Spring Treatment Options for Wheat
22 April 2016
Planting season is under way and some growers have starting fertilizing wheat due to unseasonably warm temperatures causing wheat to green up and begin spring growth earlier than normal. This is the time where it’s important to pay close attention to the growth stage of wheat before deciding what option to go with for fertilization whether it’s chemically with herbicides, like Dicamba for example, or naturally with livestock liquid manure.
Some farmers are turning to herbicides for their wheat. One of the most common herbicides is Dicamba, which can be applied between the 2-leaf and jointing stages of wheat. Farmers should be aware that if applied after the jointing stage of growth, it can cause severe prostrate growth to wheat and significant risk of yield loss. On the plus side, Dicamba does provide a residual control of weeds following application. Two other herbicides that farmers commonly choose from are MCPA and 2, 4-D. MCPA is safer on wheat than 2, 4-D when applied prior to the tillering stage. 2, 4-D shouldn’t be applied until wheat is well-tillered in the spring. If applied before then it could cause stunting. 2, 4-D is safest if applied between full-tiller and the jointing stages of growth. Neither MCPA nor 2, 4-D should be applied once wheat reaches the boot stage of growth because it can result in malformed heads and cause yield loss.
Liquid livestock manure is another great option for farmers. According The Ohio State University, it’s a great option as a spring top-dress fertilizer typically when it’s applied around the last week of March and the first week of April and has the right amount of nitrogen and the wheat fields are firm enough to support manure application equipment. Application of manure to wheat by commercial dragline operators is quickly gaining acceptance. It’s become more efficient to use dragline operators than manure application with a tanker because it reduces the risk of soil compaction. The key to applying the right amount of manure is to know the nitrogen content. Most manure tests reveal total nitrogen, ammonia nitrogen and organic nitrogen amounts. Swine manure is better than dairy manure due to dairy manure having less ammonia nitrogen than swine manure causing less wheat yields.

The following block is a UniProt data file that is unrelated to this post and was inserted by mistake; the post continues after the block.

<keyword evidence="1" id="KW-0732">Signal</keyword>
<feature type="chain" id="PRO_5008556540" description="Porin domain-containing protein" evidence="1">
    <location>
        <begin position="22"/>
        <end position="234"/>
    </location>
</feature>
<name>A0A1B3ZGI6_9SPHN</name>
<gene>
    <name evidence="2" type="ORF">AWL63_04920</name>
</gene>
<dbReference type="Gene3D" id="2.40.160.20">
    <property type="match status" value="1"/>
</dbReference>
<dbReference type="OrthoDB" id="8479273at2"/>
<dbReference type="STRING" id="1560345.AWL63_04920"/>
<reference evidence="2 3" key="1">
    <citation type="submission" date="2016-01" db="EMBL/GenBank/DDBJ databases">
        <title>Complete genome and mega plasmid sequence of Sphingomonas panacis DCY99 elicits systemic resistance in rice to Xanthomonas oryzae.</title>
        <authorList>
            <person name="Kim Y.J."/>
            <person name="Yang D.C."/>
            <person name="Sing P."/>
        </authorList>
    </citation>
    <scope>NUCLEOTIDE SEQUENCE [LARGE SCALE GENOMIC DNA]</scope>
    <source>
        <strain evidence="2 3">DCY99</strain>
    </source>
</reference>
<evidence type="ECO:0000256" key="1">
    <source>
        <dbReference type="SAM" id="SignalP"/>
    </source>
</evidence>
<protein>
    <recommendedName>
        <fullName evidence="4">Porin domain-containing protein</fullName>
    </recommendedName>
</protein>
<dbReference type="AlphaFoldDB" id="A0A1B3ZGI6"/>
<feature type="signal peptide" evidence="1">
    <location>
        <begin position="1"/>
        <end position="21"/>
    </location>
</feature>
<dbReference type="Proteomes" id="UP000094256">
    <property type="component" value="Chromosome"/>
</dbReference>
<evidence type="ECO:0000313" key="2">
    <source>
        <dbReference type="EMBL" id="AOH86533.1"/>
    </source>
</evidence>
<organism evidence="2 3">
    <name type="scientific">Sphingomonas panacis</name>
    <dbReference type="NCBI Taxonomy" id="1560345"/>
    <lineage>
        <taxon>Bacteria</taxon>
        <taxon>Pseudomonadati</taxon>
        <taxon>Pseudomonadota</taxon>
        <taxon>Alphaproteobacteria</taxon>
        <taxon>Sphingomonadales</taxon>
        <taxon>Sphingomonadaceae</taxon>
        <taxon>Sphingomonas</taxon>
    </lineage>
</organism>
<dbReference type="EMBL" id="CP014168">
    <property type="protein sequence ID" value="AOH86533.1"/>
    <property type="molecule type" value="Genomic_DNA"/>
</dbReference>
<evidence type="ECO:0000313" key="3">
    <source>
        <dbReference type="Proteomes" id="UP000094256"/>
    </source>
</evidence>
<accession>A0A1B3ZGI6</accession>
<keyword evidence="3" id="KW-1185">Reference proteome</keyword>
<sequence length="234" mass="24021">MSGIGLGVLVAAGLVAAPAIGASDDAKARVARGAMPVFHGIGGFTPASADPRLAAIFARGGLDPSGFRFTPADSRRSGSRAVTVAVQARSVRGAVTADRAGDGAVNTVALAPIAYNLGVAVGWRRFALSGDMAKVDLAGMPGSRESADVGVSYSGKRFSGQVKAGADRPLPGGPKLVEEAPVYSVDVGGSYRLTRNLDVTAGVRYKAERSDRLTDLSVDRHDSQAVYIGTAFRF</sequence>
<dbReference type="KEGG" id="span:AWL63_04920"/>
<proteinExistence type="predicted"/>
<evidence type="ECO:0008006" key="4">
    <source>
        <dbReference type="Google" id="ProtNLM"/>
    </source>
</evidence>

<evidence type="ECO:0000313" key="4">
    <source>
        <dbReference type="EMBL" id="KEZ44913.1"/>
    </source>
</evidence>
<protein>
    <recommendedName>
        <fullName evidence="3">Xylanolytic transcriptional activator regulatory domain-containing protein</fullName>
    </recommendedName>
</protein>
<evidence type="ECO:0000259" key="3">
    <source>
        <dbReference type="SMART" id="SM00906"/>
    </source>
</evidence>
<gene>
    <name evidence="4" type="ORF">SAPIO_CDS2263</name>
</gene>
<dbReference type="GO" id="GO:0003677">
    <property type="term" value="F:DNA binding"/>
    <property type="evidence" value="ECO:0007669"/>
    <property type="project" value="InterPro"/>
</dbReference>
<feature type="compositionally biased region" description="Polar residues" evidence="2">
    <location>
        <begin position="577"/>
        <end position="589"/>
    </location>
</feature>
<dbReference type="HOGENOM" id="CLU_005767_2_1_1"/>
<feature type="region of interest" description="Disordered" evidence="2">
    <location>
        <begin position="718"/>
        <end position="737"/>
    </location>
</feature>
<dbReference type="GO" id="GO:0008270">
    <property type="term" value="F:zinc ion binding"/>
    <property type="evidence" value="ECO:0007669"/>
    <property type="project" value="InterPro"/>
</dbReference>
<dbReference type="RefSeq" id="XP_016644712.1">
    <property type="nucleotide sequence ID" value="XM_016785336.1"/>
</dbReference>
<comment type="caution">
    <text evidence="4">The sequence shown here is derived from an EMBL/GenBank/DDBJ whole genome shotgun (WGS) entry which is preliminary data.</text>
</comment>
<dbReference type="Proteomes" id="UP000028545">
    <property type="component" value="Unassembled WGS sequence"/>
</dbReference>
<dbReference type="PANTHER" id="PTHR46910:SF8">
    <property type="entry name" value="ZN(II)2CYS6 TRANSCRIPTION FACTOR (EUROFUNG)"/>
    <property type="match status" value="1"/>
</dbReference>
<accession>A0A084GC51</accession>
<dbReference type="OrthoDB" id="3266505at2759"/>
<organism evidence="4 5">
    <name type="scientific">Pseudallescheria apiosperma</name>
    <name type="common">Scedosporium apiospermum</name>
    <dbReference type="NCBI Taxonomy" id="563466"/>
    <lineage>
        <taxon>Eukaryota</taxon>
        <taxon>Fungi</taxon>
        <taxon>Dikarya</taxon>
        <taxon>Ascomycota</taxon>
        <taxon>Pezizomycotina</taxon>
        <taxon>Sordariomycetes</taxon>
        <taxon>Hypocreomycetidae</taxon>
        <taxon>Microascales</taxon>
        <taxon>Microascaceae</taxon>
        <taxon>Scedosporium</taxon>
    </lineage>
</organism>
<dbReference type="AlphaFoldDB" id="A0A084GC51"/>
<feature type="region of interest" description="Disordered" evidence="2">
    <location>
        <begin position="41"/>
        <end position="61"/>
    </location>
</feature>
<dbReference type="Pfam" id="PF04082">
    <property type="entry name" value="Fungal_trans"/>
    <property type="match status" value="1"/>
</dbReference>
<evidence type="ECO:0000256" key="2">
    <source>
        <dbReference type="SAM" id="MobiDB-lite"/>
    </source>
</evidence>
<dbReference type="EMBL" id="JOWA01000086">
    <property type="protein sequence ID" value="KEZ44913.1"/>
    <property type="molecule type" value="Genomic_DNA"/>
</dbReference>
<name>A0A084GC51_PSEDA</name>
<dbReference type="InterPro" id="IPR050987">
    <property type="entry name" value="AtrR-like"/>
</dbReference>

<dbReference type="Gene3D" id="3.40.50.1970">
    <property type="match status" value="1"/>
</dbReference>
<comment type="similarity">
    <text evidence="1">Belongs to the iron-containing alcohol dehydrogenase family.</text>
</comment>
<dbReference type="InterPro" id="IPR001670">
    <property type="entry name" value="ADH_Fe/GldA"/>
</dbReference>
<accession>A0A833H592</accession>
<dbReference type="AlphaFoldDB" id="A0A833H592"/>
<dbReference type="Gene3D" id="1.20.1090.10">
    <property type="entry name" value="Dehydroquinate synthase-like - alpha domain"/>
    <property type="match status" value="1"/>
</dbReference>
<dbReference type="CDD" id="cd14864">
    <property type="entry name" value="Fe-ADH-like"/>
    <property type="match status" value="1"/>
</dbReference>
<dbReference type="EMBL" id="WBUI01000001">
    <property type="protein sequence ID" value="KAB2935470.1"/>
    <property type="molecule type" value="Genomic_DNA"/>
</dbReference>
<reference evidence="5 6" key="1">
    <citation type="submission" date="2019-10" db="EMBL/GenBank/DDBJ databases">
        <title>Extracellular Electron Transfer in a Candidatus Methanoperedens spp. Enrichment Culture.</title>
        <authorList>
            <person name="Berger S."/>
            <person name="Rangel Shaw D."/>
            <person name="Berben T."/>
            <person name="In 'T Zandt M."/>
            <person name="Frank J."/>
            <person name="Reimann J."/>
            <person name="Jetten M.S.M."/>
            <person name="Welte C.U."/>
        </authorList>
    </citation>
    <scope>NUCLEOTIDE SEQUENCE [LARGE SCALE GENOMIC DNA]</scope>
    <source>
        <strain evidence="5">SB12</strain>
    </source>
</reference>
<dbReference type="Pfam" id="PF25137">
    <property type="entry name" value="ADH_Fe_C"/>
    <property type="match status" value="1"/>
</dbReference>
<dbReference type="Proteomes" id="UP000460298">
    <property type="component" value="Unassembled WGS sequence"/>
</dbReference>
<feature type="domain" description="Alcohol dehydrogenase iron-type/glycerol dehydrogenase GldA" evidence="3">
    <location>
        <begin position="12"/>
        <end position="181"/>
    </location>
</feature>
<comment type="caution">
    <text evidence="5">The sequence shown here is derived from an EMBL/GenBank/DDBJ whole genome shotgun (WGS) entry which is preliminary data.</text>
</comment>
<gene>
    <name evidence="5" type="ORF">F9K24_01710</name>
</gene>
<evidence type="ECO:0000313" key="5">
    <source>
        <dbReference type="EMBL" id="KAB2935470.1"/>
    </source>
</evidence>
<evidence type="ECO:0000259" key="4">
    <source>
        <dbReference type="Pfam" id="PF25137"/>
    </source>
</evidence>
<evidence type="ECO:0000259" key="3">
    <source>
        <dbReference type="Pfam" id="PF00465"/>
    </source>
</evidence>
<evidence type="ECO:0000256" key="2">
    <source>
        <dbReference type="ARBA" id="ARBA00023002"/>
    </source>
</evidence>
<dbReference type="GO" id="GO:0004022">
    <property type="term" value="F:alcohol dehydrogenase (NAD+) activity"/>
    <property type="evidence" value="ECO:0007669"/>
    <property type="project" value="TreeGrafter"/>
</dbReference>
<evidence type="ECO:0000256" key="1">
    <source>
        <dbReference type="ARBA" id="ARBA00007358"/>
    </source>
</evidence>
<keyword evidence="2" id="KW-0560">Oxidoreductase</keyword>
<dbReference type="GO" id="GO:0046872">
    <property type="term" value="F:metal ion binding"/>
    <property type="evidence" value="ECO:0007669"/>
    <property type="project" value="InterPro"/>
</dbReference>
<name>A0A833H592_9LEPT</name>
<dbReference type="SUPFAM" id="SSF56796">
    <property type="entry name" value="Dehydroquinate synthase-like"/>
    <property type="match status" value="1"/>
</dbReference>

Additional on-farm manure top-dress of wheat plot results can be obtained by clicking on the on-farm research link on the OSU Extension Agronomics Crops team website at http://agcrops.osu.edu/on-farm-research.
Now it’s up to the farmer to decide which option they want for their wheat during planting season. Any above option seems feasible depending on whether they want to do it naturally using manure or chemically with herbicides.
Read more on Row Crop.
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